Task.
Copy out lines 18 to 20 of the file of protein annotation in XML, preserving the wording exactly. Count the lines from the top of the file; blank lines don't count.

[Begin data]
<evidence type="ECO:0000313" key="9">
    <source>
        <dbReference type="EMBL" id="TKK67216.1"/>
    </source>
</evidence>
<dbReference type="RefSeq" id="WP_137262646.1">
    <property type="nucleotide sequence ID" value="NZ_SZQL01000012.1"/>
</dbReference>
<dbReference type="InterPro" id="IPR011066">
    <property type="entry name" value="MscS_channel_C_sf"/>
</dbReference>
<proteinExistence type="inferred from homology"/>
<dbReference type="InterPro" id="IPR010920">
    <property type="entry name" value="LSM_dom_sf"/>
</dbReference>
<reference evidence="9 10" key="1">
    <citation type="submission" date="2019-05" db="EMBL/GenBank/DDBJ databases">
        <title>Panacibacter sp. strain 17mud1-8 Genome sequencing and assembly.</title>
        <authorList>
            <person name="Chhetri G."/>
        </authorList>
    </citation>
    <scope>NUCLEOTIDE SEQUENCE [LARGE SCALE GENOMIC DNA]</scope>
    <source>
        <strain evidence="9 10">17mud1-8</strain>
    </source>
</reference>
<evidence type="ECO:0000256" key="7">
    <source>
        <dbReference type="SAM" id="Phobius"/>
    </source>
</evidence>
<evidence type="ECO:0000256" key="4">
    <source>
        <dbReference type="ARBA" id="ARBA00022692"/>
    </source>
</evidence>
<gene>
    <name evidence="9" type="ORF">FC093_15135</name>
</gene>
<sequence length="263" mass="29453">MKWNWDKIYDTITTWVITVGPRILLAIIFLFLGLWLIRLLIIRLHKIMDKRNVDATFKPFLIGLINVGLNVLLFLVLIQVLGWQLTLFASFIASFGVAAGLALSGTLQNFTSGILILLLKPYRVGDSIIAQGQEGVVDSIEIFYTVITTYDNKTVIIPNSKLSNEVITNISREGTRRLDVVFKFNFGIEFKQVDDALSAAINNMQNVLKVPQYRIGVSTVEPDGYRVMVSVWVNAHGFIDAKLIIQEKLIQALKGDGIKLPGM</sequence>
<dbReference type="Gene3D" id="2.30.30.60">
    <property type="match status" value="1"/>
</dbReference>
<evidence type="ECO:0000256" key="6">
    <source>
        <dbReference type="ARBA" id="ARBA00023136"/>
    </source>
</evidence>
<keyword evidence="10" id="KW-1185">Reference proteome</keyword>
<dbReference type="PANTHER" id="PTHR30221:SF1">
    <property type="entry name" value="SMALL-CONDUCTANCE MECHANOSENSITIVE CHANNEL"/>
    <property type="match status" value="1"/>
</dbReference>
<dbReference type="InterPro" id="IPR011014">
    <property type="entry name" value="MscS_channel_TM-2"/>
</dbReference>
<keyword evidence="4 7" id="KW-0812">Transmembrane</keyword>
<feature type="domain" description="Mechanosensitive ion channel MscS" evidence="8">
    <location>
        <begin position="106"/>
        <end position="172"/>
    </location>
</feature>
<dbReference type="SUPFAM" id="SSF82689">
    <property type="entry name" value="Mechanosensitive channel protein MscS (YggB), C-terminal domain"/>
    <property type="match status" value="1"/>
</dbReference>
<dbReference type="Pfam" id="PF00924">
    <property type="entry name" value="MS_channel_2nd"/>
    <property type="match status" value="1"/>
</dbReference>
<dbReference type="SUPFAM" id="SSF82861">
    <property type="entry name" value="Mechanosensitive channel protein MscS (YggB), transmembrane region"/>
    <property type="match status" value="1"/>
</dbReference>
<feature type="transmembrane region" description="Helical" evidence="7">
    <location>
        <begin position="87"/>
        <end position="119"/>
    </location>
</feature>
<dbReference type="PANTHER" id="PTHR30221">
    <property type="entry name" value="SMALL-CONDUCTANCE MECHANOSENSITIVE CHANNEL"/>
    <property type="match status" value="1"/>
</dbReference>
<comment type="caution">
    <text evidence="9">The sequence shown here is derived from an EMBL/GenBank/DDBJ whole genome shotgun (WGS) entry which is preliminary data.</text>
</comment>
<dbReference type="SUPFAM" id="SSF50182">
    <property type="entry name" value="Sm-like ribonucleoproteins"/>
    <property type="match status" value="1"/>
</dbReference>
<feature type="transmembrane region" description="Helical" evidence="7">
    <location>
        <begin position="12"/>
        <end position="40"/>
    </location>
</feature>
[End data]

        <title>Panacibacter sp. strain 17mud1-8 Genome sequencing and assembly.</title>
        <authorList>
            <person name="Chhetri G."/>